Blog 41 03/10/2016 Postcards from a Leicestershire Village: Grace Dieu Priory and a Famous Playright.
Postcards from a Leicestershire Village:
Grace Dieu Priory and a Famous Playright.
The village of Thringstone in Leicestershire sits on the edge of Charnwood Forest, a lush woodland of glorious deciduous trees carpeted with bluebells and rhododendron bushes in the spring and hedgerows filled with blackberries and rosehips in late summer. Thringstone is mentioned in the Domesday Book as “Trangesbi” and most probably gets its name from the Viking name, “Traengr” combined with the Anglo-Saxon suffix, “tun” meaning farm or village.
A watermill existed there in the 13th century of which traces still remain, but Thringstone’s main claim to fame is the Augustine nunnery known as Grace Dieu Priory founded by Lady Roesia de Verdun in 1240 and dedicated to the Honour of the Holy Trinity and St Mary. Grace Dieu is one of only two nunneries in medieval Leicestershire.
The story goes that the Lady Roesia, on the orders of Henry III, married one Theobald le Butiller but retained her maiden name, a practice not uncommon when the lady considered her status to be superior to her husbands, On his death in 1230, she made a bargain with the King, by giving him 700 marks for the privilege of not having to remarry. Roesia’s father had also died in the same year leaving her a wealthy woman and rather than subjugate herself to the King’s wishes, she founded the nunnery and took the veil herself. After her death, she was interred in the priory chapel, During the reign of Henry VIII and the Dissolution of the Abbeys and Priories, she was reburied in nearby Belton Church, In 1839, she was reburied but her final resting place remains unknown.
In relation to the other religious houses, it was like most nunneries – relatively poor, but besides being a spiritual centre, it provided work, shelter for travellers and education for girls. When the last Prioress, Agnes Litherland, surrendered Grace Dieu to King Henry VIII in 1539, John Beaumont of Thringstone took possession of it on behalf of the king and through dubious procedures, became the new owner and turned it into the family home.
Two documents, some thirteen years apart, give an insight into this process. Inventories were made in 1539 when Beaumont acquired the site and later in 1552/3 when the Crown seized it because Beaumont, who was then Master of the Rolls, had been found to be defrauding the Crown! The documents show that he had tried to turn the monastic layout into a grand Tudor mansion and the first thing to go was the church itself. It was left roofless as the lead from the roof was valuable and belonged to the King.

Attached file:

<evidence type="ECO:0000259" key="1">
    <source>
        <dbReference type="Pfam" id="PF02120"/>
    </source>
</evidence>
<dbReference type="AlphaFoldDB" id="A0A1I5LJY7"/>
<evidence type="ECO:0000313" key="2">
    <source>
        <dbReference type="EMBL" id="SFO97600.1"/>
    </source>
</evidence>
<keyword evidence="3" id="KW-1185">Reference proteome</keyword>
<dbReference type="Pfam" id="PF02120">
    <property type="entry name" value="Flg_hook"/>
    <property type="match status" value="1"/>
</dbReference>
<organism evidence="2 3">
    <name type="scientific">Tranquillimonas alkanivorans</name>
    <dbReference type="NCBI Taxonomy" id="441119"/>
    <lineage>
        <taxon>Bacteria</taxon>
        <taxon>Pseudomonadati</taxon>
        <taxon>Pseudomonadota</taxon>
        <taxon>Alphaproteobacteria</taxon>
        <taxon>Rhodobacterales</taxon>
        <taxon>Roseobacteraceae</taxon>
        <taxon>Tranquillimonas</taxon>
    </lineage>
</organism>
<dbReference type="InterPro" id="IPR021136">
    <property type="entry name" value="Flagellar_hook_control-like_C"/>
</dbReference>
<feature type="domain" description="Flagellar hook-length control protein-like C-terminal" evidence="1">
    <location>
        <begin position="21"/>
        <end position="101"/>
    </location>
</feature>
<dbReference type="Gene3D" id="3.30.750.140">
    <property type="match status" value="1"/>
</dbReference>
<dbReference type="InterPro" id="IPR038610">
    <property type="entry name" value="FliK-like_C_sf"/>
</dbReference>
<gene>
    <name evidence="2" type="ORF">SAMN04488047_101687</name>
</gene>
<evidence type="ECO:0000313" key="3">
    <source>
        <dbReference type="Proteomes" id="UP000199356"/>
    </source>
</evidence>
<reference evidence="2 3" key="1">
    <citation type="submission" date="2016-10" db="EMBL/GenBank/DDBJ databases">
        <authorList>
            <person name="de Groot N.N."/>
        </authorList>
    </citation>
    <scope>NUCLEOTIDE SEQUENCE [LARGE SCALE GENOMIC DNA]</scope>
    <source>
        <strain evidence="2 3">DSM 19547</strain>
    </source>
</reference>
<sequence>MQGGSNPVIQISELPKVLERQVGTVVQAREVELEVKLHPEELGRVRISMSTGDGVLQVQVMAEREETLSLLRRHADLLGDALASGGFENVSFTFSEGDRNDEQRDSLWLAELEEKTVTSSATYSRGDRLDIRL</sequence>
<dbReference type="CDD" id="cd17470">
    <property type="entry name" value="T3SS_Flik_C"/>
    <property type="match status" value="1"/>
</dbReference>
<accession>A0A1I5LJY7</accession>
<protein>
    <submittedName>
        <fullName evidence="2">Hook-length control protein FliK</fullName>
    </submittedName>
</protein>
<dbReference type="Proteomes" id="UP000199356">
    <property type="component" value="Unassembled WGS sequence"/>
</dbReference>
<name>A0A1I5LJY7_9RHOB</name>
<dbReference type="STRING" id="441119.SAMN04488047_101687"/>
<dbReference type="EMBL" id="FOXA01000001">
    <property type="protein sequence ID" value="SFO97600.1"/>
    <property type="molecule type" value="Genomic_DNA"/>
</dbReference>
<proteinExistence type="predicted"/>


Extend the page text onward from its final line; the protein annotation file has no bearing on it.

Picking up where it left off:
Within fifty years, this branch of the Beaumonts died out and the building was sold to a Mr Philips of Garendon Abbey who had no need of another mansion and so Grace Dieu quickly fell into ruins. Parts of it were retained for tenant farming until 1810 after which the remaining walls deteriorated further until all that is left today is a shell of its former self. However Grace Dieu does have another claim to fame. John Beaumont’s grandson, Francis Beaumont, the famous dramatist, was born there in 1584. The following is an excerpt about him from “Brief Lives” written by John Dubrey (1626 – 1697)
“Francis Beaumont and John Fletcher began their partnership as playrights in 1605, and during the next ten years wrote many pieces together, of which The Knight of the Burning Pestle, a satire on heroic plays, is perhaps best remembered,
Mr Francis Beaumont was the son of Judge Beaumont. There was a wonderful sameness of fancy between him and Mr John Fletcher, which caused that dearness of friendship between them. I think they were both at Queen’s College in Cambridge. I have heard Dr John Earles (since Bishop of Salisbury), who knew them, say that his main business was to correct the overflowings of Mr Fletcher’s wit. They lived together on the Bankside, not far from the playhouse, both bachelors; lay together (from Sir James Hale) etc; had one wench in the house between them, which they did so admire; the same clothes and cloak, etc, between them. He wrote (among many others) an admirable elergy on the Countess of Rutland, which is printed with verses before Sir Thomas Overbury’s Characters. John Earles, in his verses on him, speaking of them.
‘A monument that will then be lasting be,
When all her marble is more dust than she.’
* Mr John Fletcher, poet: in the great plague, 1625, a knight of Norfolk (or Suffolk) invited him to the country. He stayed but to make himself a suit of clothes, and whilst it was making, fell sick of the plague and died. This I had (1669) from his tailor, who is now a very old man and clerk of St Mary Overy’s.”
Francis Beaumont is buried in Westminster Abbey.
“The Embroiderer” is a beautifully written novel spanning the 19th and 20th centuries, set against the backdrop of the Greek War of Independence. It was published on 5th November 2014 and is available to buy in paperback and as an ebook.